In a recent episode of Last Week Tonight, John Oliver turned his sardonic attention to patents in the for-profit psychedelic business world. He referenced a Compass Pathways patent application that included claims describing the basic setting of psychedelic therapy, saying, “It’d be like me patenting the concept of wearing a suit while sitting at a desk.”
Although psychedelic drugs generally have good safety profiles, a recent systematic review concluded that adverse events in psychedelic trials are poorly defined, not systematically assessed, and likely underreported. In the past year there have been multiple reports of serious adverse events (SAEs), and long-lasting harms to participants in clinical trials of psychedelic-assisted therapy (PAT) have emerged. We draw attention to a unique and overlooked category of risk in PAT stemming from the interactions between therapists and patients receiving high doses of psychedelics. In our view, the understudied therapeutic component of PAT presents the most serious risks. Addressing it requires interdisciplinary approaches by researchers free from conflicts of interests.
“What are the roots of psychedelic culture? Why are psychedelics seen as transgressive? How was Albert Hofmann’s discovery of LSD’s effects entwined with a world at war? In Bicycle Day and other Psychedelic Essays, Alan Piper explores the often forgotten or ignored early histories of psychoactive drugs that helped shape psychedelia.
Falling between the eighteenth century, the Club des Hashischins and the psychedelic sixties, the less explored interwar period has a surprisingly rich culture of drug-induced mind states, which are intimately connected with the birth of modernism. From the literature of Hope Mirrlees, David Lindsay and Ernst Jünger, to Harvard peyote experiments, Hofmann’s occultic network and the relationship of Sandoz pharmaceuticals with Nazi Germany, Alan Piper’s collection is a rich tapestry of literary and social drug history.”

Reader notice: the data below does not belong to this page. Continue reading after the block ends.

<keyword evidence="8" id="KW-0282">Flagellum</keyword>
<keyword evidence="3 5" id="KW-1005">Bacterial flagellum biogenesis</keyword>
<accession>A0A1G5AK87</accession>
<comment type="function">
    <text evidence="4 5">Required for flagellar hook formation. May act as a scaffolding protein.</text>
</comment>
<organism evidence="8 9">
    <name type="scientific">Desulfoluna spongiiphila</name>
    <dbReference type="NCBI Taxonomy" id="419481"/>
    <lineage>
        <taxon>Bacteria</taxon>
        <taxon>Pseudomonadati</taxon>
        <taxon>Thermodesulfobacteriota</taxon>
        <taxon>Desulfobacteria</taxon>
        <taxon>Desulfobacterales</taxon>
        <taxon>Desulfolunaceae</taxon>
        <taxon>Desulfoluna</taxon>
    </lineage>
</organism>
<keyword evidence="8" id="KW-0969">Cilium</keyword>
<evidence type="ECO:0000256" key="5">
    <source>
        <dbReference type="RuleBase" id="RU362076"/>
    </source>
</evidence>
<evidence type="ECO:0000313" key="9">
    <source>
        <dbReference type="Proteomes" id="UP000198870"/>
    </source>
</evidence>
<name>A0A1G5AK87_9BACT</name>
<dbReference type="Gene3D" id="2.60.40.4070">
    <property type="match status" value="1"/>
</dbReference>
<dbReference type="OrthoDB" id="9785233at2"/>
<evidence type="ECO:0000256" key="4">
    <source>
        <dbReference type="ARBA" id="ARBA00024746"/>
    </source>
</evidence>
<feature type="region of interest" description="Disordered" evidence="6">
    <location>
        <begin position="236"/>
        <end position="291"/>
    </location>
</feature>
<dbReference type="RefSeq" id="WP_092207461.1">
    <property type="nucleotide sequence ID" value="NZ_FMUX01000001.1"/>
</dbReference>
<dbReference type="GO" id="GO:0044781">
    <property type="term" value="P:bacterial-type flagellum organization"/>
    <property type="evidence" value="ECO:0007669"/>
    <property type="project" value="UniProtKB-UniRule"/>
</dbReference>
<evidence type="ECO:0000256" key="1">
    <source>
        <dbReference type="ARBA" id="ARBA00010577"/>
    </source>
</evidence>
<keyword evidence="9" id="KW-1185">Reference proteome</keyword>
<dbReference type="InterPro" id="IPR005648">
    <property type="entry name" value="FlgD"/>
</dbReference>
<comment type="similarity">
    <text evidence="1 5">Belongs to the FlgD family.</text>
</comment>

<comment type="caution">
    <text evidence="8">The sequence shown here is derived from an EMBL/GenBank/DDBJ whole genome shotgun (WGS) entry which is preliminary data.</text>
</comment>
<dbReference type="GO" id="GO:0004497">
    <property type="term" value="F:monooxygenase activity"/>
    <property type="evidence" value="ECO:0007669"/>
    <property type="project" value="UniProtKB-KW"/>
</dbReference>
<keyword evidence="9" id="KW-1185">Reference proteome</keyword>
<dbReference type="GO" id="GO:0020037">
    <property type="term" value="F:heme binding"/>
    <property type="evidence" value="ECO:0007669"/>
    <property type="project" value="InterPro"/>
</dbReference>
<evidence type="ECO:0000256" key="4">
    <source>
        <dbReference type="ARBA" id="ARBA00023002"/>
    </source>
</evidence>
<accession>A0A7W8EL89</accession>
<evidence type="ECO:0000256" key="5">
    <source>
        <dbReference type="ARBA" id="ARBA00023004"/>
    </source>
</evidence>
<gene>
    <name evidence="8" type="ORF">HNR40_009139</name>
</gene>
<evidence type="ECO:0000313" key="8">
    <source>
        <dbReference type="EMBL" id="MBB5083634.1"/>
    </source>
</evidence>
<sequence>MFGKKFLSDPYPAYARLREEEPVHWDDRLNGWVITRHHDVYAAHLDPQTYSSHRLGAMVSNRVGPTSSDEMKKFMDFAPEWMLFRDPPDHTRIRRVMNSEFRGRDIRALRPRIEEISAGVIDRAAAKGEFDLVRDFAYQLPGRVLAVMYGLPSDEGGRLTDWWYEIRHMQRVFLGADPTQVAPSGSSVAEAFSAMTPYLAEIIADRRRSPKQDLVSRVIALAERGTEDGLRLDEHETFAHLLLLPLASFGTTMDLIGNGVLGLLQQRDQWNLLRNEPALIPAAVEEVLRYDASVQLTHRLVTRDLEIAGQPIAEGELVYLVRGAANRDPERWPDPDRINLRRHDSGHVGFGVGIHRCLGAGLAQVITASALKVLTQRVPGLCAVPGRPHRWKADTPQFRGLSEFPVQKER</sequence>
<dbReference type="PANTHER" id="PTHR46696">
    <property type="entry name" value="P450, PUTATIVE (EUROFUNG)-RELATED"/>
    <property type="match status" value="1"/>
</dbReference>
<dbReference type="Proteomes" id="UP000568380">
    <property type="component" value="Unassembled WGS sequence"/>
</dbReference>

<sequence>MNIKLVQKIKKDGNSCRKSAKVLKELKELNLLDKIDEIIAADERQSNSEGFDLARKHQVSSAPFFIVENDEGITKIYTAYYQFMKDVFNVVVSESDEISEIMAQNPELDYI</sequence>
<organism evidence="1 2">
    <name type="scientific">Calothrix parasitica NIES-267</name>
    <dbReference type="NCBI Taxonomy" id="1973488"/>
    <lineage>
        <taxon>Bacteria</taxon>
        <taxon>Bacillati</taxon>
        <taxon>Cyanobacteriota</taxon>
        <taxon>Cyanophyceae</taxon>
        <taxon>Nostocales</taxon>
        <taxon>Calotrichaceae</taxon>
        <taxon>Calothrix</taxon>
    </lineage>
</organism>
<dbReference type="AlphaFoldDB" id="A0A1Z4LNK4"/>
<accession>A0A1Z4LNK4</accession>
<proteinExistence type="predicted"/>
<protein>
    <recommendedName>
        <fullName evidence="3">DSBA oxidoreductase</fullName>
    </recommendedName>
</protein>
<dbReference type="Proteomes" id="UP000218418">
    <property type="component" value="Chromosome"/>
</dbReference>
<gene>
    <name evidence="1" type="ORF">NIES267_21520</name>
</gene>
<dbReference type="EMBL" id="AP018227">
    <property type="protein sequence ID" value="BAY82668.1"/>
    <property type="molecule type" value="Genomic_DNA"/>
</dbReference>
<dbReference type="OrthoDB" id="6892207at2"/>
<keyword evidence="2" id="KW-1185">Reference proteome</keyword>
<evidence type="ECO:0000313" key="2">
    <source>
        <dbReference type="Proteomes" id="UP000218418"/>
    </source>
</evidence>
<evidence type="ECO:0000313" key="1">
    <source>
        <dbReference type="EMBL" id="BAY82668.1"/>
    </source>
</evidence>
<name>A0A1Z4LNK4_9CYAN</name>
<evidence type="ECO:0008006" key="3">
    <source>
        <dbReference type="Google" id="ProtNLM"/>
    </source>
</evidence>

Emerging evidence from randomized, double-blind, placebo-controlled clinical trials suggests psychedelic compounds such as 3,4-methylenedioxymethamphetamine (MDMA), psilocybin, and lysergic acid diethylamide (LSD), when administered as an adjunct to psychotherapy, that is, psychedelic-assisted psychotherapy (PAP), may be beneficial for treating substance use disorders, posttraumatic stress disorder (PTSD), depression, anxiety, and other psychiatric conditions. Previous ethnopsychopharmacological research has identified ethnoracial differences in the metabolism, safety, and efficacy of psychotropic drugs, yet no studies have directly investigated the impact of ethnoracially based differences in psychedelic drug pharmacology. Although there is an extensive global history of psychedelic use among peoples of various cultures, ethnicities, and intersectional identities, psychedelic research has been conducted almost exclusively on White populations in North America and Western Europe. The failure to include Black, Indigenous, and People of Color (BIPOC) in psychedelic research trials neglects the ethnic, racial, and cultural factors that may impact individual responses to PAP and thereby prevents generalizability of findings. This article investigates the impact of biological and social factors related to culture, ethnicity, and race on pharmacological responses to PAP, as well as clinical outcomes. The limitations of ethnopsychopharmacology are discussed, and the authors present expected cultural, clinical, and public health benefits of expanding funding for this area. This work will draw attention to the unique and individualized needs of ethnoracially diverse clients in therapeutic settings and is intended to inform future PAP trials.
Last month, the Oregon Health Authority issued its first set of draft regulations around training programs for facilitators, setting standards, for example, for the content and hours of training. In the months leading up to these decisions, discussions from advisory board members kept bumping into medical issues, including if it’s possible for licensed mental health professionals to work as practitioners, and to what extent facilitators should ask about a patient’s medical history. National and international psychedelic companies have participated in these conversations.
Background: Although still investigational, psychedelic therapies appear poised to begin securing regulatory approval as medical treatments in the United States within the next 2 years. If approved, one of the most daunting barriers to equitable patient access to these novel treatments is their incorporation into the medical billing and coding system. Since specific billing codes for psychedelic therapy delivery do not exist, modification of existing codes or development of de novo codes will be necessary. This reality has created uncertainty about reimbursement and the financial future of psychedelic medicine.